Dear Miss Lonelyhearts: My husband’s relatives came and visited us for a few days at the beginning of the school break. My husband’s cousin was an absolute doll and treated his sweet wife so well. When they left, I turned to my husband and asked him why he doesn’t treat me like that. He said he never saw anything like that at home when he was growing up; his dad drank a lot and wasn’t a good example.
I said, "But you don’t drink and you’ve seen lots of other marriages since." Then he said, "But not up close like this. I always wondered if other people were faking it in public, like my parents did."
A few hours later, he came and found me and asked me the same thing I had asked him: why don’t I treat him like his cousin’s wife treated her guy? I was shocked. I thought I always treated him just fine. He said, "She compliments her husband in front of other people. She dresses up for him and she’s very affectionate with him in front of the kids."
Now I’m feeling kind of miffed. Was that tit-for-tat or do I really treat him poorly? I cook and clean for him and even iron his shirts. I make special recipes for him — all his favourites. What’s he complaining about?
— Good Wife, Steinbach
Dear Good Wife: Agreed, you do nice things for your husband, but those are motherly things. Your husband picked up on the fact that his cousin’s wife also does "lovingly" things for him. So stop being miffed and take a cue from these people who dropped in.
This visit seems like a little teaching gift from the universe. If you and your husband start changing your relationship styles with each other, you both may end up experiencing a more loving marriage in every way.
Even if it feels a bit awkward dishing out compliments at this stage, with a little practise it could become a nice habit. People tend to react very well to sincere compliments. It makes them look for the good in the person who gave the compliment and then return the favour.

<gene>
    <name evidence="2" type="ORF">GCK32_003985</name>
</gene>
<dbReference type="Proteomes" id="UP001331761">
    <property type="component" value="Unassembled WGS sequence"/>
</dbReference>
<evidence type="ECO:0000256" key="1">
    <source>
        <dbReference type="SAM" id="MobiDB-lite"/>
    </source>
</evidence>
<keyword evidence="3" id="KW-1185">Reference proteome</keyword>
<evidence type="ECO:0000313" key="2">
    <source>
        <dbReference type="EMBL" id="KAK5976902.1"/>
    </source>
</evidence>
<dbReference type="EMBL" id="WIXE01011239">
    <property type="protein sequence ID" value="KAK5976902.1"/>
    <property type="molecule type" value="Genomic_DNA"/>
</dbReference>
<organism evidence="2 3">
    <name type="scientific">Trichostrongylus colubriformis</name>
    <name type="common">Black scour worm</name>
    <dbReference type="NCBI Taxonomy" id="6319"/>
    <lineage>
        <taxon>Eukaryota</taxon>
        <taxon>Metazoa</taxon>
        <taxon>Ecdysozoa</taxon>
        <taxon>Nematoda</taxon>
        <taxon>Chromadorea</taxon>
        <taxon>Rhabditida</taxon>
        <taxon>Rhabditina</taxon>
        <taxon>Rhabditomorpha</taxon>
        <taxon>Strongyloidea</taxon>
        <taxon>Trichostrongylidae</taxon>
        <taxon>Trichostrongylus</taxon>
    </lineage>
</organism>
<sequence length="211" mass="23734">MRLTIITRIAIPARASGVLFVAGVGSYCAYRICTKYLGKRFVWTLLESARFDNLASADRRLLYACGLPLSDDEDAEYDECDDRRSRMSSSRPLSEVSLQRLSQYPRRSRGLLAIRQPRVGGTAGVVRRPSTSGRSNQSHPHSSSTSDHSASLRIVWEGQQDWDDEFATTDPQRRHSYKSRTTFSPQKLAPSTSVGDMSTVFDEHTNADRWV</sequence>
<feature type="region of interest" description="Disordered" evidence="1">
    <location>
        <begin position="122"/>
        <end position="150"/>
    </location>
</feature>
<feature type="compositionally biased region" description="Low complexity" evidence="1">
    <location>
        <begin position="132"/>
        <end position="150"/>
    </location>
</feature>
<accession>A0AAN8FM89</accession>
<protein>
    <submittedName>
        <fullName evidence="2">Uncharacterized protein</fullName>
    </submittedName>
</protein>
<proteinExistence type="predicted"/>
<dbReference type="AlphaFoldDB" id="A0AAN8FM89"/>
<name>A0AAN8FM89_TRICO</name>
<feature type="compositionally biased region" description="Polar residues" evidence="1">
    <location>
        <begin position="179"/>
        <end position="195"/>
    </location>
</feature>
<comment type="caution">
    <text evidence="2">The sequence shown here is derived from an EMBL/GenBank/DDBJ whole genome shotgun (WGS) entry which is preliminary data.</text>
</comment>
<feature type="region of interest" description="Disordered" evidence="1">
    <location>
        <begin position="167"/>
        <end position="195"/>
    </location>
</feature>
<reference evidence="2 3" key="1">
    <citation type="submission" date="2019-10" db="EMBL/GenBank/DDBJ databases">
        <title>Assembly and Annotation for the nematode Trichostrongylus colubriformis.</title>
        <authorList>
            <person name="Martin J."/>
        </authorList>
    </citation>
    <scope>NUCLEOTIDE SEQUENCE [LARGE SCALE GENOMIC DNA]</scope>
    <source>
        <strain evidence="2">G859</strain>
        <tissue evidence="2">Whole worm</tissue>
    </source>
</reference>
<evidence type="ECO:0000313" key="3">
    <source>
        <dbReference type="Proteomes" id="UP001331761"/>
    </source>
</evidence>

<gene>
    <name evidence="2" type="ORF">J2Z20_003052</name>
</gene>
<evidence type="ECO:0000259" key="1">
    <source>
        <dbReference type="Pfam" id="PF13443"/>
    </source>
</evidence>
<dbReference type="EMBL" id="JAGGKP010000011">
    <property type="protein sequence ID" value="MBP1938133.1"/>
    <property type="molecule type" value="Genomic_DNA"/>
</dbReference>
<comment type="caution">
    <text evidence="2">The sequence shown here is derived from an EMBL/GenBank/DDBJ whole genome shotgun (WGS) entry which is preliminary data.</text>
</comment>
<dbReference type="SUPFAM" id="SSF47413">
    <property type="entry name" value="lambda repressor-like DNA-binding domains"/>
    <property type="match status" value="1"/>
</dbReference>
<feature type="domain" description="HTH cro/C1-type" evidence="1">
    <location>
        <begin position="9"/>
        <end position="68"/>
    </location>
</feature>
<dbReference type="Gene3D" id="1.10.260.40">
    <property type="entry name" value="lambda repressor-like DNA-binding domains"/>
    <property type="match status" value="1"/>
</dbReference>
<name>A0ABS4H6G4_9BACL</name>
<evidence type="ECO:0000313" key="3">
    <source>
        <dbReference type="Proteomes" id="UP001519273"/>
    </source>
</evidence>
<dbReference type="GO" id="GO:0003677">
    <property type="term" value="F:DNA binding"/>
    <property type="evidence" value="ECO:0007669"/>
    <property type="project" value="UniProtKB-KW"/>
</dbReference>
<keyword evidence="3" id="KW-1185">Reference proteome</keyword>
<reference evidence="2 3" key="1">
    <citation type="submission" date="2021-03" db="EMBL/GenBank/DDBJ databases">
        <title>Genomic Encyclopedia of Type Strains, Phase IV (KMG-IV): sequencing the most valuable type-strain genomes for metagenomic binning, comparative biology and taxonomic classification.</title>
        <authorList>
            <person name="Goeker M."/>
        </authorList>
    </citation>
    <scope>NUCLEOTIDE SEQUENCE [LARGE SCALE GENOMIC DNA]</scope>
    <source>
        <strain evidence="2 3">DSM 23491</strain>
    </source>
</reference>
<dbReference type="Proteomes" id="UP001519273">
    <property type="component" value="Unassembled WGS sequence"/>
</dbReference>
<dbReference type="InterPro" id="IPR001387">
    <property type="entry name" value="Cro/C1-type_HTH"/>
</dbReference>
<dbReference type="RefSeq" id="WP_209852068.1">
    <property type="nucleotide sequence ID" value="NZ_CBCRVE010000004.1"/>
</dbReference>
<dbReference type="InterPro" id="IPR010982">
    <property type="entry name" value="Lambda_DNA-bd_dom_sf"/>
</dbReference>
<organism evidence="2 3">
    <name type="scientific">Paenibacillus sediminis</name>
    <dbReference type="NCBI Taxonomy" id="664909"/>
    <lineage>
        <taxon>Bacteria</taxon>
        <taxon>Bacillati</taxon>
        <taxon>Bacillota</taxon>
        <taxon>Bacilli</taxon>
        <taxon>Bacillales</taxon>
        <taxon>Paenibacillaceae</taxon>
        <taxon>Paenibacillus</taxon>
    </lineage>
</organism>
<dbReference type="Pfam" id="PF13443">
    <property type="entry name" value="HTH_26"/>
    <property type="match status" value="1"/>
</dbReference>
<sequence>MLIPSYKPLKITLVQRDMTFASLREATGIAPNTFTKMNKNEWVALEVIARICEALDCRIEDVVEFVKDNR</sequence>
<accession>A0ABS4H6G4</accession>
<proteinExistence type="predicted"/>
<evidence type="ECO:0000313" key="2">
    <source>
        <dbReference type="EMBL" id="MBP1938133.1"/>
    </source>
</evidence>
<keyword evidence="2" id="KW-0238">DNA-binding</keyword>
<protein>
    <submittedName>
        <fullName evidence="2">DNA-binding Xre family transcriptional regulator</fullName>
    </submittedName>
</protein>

Maybe you could talk a little further about the dressing up, the affection and anything else you liked about the way both halves of this couple acted; not that they’re perfect, but they did have some nice ways.
Have you two bought any new clothes lately? It could be fun to come into Winnipeg, hit the mall, go shopping together and then out to dinner. Make a date of it. And, by the way, a hug or a kiss in front of the kids is not a bad thing, even if they pretend it’s disgusting.
Dear Miss Lonelyhearts: I love my mother, but hate her latest boyfriend. I’ve avoided him like the plague since he came on to me shortly after he met my mom. I didn’t tell her because I didn’t want to burst her bubble and because I was afraid she wouldn’t believe me. But now things are not going so well with this jerk. I wonder if this would be the time to tell her that if she’s thinking of breaking up with him, here’s one more reason.
— Ready to tell on him, River Heights
Dear Ready to tell on him: By all means, tell your mother exactly what this guy did. Explain truthfully why you didn’t tell her sooner before she got so involved. She will wish you hadn’t kept it to yourself.
Be very specific in what you have to say. Name the time and place and repeat what he said and/or did as accurately as you can.
Good luck with this. It needs to be done ASAP.
Please send your questions and comments to firstname.lastname@example.org or Miss Lonelyhearts c/o the Winnipeg Free Press, 1355 Mountain Ave., Winnipeg, MB, R2X 3B6.